Hi --

On Wed, 7 Feb 2007, Nikolai Weibull wrote:

> On 2/6/07, dblack / wobblini.net <dblack / wobblini.net> wrote:
>> Hi --
>> 
>> On Tue, 6 Feb 2007, Nikolai Weibull wrote:
>> 
>> > On 2/6/07, Yukihiro Matsumoto <matz / ruby-lang.org> wrote:
>> >
>> >> Both having ordAt(index) or making String#ord to return codepoint of
>> >> the first character are trivial.  We have to evaluate pros and cons
>> >> first.
>> >
>> > Like the fact that #ordAt isn't a very Rubyish name.  I really
>> > appreciate the fact that the core and standard libraries use very
>> > consistent naming schemes, where most methods have only one word in
>> > them, thus avoiding the whole
>> > 
>> came-case-versus-internal-upcasing-versus-lowline-separating-naming-scheme
>> > holy-war.
>> 
>> There are quite a few multi-word methods (respond_to?, values_at,
>> to_i, instance_methods, etc.), all with the underscore style.  I agree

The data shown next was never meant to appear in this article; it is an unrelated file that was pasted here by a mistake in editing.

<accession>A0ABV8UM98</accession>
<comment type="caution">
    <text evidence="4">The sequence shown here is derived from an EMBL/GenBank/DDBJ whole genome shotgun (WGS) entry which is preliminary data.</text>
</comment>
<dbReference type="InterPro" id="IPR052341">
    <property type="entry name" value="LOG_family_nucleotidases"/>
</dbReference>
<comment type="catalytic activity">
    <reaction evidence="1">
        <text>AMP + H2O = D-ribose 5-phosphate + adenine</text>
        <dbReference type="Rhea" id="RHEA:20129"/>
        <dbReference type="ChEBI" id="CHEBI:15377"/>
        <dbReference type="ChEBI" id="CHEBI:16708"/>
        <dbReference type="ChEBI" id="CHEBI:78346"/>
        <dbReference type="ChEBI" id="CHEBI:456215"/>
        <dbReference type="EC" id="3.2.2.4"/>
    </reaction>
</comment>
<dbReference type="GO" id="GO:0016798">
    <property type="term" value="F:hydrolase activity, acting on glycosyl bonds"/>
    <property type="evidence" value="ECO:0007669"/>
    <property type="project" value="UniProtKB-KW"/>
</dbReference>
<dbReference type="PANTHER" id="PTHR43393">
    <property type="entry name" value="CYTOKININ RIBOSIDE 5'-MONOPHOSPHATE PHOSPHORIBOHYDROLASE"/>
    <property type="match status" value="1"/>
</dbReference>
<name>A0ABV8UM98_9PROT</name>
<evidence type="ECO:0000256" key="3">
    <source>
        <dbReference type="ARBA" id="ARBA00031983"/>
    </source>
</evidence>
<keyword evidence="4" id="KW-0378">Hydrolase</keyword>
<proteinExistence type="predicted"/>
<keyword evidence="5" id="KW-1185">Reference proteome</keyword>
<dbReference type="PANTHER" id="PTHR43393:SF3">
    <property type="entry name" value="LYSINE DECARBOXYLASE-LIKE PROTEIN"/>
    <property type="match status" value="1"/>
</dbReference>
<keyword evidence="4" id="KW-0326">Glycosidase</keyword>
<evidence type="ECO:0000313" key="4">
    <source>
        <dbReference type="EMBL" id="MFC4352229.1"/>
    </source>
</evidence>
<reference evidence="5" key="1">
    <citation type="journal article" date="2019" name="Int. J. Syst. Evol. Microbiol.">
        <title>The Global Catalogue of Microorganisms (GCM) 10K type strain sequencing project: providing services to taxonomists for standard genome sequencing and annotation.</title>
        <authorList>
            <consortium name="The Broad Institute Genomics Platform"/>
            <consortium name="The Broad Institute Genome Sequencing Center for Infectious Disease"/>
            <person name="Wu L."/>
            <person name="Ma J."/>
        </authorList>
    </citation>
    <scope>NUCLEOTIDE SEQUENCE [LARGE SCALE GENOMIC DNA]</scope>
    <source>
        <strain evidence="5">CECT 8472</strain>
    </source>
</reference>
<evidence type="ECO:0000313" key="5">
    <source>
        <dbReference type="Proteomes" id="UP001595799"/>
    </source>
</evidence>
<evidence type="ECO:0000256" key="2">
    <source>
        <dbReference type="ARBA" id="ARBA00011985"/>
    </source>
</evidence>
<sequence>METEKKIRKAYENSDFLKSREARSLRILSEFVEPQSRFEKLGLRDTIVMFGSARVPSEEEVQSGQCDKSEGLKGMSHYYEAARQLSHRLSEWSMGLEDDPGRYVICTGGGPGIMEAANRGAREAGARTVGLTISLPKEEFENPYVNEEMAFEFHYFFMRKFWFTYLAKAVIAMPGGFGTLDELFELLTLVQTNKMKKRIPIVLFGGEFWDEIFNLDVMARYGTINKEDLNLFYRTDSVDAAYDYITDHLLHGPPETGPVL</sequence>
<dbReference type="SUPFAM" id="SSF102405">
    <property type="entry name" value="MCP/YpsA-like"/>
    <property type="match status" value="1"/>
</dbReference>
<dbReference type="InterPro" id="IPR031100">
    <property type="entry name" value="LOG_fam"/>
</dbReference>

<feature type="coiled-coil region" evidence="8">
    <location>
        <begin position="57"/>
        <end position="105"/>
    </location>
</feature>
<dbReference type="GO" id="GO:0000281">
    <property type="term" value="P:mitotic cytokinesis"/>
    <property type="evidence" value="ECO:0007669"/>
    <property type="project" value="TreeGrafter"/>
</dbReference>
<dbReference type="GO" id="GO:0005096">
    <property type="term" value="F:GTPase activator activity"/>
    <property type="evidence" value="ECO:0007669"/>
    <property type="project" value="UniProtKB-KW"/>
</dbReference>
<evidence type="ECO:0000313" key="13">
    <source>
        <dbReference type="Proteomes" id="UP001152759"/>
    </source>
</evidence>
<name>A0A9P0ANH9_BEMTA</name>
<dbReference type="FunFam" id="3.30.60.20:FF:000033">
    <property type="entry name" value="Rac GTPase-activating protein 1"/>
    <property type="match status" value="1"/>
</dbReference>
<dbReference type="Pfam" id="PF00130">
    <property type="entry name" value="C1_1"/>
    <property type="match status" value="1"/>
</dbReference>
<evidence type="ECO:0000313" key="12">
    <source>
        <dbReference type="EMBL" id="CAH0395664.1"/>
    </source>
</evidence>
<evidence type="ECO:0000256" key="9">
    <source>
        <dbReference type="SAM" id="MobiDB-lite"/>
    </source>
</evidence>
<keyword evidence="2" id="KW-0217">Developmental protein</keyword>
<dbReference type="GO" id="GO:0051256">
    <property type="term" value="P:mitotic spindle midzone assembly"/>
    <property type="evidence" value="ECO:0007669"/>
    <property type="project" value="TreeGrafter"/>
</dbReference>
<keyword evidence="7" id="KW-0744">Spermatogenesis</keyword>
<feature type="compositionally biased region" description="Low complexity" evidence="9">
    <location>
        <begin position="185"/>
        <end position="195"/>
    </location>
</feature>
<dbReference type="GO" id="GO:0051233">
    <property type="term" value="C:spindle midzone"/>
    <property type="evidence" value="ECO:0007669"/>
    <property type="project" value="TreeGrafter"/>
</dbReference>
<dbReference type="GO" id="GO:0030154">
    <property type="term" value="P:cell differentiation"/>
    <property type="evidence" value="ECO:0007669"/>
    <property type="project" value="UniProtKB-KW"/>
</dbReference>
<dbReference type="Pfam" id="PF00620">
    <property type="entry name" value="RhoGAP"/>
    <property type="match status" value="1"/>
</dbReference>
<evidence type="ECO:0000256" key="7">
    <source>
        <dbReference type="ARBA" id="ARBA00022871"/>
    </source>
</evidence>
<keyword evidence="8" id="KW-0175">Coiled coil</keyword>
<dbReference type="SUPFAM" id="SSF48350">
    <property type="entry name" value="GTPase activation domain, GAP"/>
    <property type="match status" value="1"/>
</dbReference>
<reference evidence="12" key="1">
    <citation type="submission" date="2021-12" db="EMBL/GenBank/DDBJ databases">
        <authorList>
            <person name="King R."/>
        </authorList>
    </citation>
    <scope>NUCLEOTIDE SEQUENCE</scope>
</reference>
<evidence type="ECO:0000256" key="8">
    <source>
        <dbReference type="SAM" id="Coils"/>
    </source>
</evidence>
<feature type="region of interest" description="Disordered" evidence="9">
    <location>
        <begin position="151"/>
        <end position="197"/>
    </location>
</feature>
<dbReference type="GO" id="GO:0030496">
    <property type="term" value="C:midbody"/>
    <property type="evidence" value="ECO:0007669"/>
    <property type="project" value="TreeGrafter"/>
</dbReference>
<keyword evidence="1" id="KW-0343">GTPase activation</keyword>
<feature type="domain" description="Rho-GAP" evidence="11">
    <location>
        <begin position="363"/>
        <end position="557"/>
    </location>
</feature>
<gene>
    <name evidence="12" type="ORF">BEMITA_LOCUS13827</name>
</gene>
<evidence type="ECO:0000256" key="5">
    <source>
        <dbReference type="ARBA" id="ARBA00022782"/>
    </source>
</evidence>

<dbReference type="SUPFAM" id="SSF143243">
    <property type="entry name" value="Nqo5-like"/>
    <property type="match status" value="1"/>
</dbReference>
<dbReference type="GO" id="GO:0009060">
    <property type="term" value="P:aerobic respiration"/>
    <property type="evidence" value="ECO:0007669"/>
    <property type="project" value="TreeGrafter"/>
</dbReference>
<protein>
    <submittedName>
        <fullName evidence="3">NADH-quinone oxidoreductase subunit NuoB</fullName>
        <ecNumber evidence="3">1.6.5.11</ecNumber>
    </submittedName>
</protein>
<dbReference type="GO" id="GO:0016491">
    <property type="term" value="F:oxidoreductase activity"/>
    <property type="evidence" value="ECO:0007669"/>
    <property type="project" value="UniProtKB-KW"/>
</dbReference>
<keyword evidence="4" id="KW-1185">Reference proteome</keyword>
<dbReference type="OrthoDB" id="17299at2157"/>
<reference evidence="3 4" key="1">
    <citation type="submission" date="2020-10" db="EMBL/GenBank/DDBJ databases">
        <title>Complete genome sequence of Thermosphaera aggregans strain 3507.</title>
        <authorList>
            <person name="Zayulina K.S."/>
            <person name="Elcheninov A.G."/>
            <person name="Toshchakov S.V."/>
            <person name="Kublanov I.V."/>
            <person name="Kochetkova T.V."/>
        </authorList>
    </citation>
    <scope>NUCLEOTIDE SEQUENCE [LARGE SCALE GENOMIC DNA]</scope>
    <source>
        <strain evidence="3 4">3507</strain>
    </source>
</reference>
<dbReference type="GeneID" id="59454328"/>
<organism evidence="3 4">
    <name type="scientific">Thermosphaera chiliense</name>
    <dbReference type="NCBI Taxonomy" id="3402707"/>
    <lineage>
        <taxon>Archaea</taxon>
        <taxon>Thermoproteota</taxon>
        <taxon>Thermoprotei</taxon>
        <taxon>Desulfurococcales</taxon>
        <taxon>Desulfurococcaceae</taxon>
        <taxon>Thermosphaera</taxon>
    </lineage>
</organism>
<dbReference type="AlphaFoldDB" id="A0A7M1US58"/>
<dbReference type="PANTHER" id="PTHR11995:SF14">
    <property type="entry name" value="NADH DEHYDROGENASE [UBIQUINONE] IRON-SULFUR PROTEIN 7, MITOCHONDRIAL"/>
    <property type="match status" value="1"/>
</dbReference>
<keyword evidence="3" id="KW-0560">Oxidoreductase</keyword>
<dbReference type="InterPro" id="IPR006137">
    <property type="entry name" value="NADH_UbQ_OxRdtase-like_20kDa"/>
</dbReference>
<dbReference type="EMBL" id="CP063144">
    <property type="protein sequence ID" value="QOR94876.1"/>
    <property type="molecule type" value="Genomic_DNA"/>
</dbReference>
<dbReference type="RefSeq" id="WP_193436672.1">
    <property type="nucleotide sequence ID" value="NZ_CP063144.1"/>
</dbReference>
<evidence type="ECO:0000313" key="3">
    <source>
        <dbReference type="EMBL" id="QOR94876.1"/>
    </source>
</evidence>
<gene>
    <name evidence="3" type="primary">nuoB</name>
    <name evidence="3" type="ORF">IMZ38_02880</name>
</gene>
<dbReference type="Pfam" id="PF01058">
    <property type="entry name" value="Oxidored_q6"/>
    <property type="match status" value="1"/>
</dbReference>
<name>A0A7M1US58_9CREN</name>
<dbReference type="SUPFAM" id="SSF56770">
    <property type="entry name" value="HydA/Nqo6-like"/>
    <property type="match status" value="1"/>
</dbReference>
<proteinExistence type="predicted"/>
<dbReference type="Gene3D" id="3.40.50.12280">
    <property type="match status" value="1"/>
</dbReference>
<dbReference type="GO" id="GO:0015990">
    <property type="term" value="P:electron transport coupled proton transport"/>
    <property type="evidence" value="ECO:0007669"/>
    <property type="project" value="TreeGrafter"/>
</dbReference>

>> there's no "war" aspect to it, but there's definitely a traditional
>> style.
>
> What I meant was that it seems that people have been clever enough to
> avoid multi-word methods as far as possible, so that there really
> never has to be a discussion about it.  I know that the naming
> conventions are camel-case for constants and lowlines for everything
> else, but I realized early while reading through the early
> documentation that every method seemed to have a very good single-word
> name.

irb(main):006:0> Object.new.methods.size
=> 40
irb(main):007:0> Object.new.methods.grep(/_/).size
=> 17

I guess __send__ and __id__ shouldn't count :-)  It's still a large
percentage, though.  I don't think anyone's ever tried to avoid
multi_word methods, except maybe when they get too big (though that
can be handy too, in cases like instance_variable_get where the
bigness draws attention to the possible inelegance of using the
method).


David

-- 
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